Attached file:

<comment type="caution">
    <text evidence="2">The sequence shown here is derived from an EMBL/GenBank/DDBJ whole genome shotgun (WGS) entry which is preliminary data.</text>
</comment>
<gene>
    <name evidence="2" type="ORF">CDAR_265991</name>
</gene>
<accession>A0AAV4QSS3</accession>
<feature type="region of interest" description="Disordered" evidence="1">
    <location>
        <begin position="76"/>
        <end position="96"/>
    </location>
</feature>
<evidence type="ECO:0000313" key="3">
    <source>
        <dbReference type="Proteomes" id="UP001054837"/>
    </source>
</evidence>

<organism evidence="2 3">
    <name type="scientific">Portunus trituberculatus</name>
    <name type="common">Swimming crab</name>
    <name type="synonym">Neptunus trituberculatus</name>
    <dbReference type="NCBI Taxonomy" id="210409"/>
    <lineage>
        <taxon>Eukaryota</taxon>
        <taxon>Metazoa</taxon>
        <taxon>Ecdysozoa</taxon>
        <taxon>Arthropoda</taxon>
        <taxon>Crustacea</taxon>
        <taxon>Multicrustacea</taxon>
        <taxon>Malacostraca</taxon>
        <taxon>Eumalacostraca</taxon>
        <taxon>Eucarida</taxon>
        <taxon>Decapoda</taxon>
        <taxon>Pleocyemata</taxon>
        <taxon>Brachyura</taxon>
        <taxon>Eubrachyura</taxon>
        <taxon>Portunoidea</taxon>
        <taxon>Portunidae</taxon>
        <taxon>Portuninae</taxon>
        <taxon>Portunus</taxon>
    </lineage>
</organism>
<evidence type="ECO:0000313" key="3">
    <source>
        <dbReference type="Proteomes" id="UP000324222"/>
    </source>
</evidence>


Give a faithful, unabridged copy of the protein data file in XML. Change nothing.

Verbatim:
<comment type="caution">
    <text evidence="2">The sequence shown here is derived from an EMBL/GenBank/DDBJ whole genome shotgun (WGS) entry which is preliminary data.</text>
</comment>
<gene>
    <name evidence="2" type="ORF">CDAR_265991</name>
</gene>
<accession>A0AAV4QSS3</accession>
<feature type="region of interest" description="Disordered" evidence="1">
    <location>
        <begin position="76"/>
        <end position="96"/>
    </location>
</feature>
<evidence type="ECO:0000313" key="3">
    <source>
        <dbReference type="Proteomes" id="UP001054837"/>
    </source>
</evidence>

<organism evidence="2 3">
    <name type="scientific">Portunus trituberculatus</name>
    <name type="common">Swimming crab</name>
    <name type="synonym">Neptunus trituberculatus</name>
    <dbReference type="NCBI Taxonomy" id="210409"/>
    <lineage>
        <taxon>Eukaryota</taxon>
        <taxon>Metazoa</taxon>
        <taxon>Ecdysozoa</taxon>
        <taxon>Arthropoda</taxon>
        <taxon>Crustacea</taxon>
        <taxon>Multicrustacea</taxon>
        <taxon>Malacostraca</taxon>
        <taxon>Eumalacostraca</taxon>
        <taxon>Eucarida</taxon>
        <taxon>Decapoda</taxon>
        <taxon>Pleocyemata</taxon>
        <taxon>Brachyura</taxon>
        <taxon>Eubrachyura</taxon>
        <taxon>Portunoidea</taxon>
        <taxon>Portunidae</taxon>
        <taxon>Portuninae</taxon>
        <taxon>Portunus</taxon>
    </lineage>
</organism>
<evidence type="ECO:0000313" key="3">
    <source>
        <dbReference type="Proteomes" id="UP000324222"/>
    </source>
</evidence>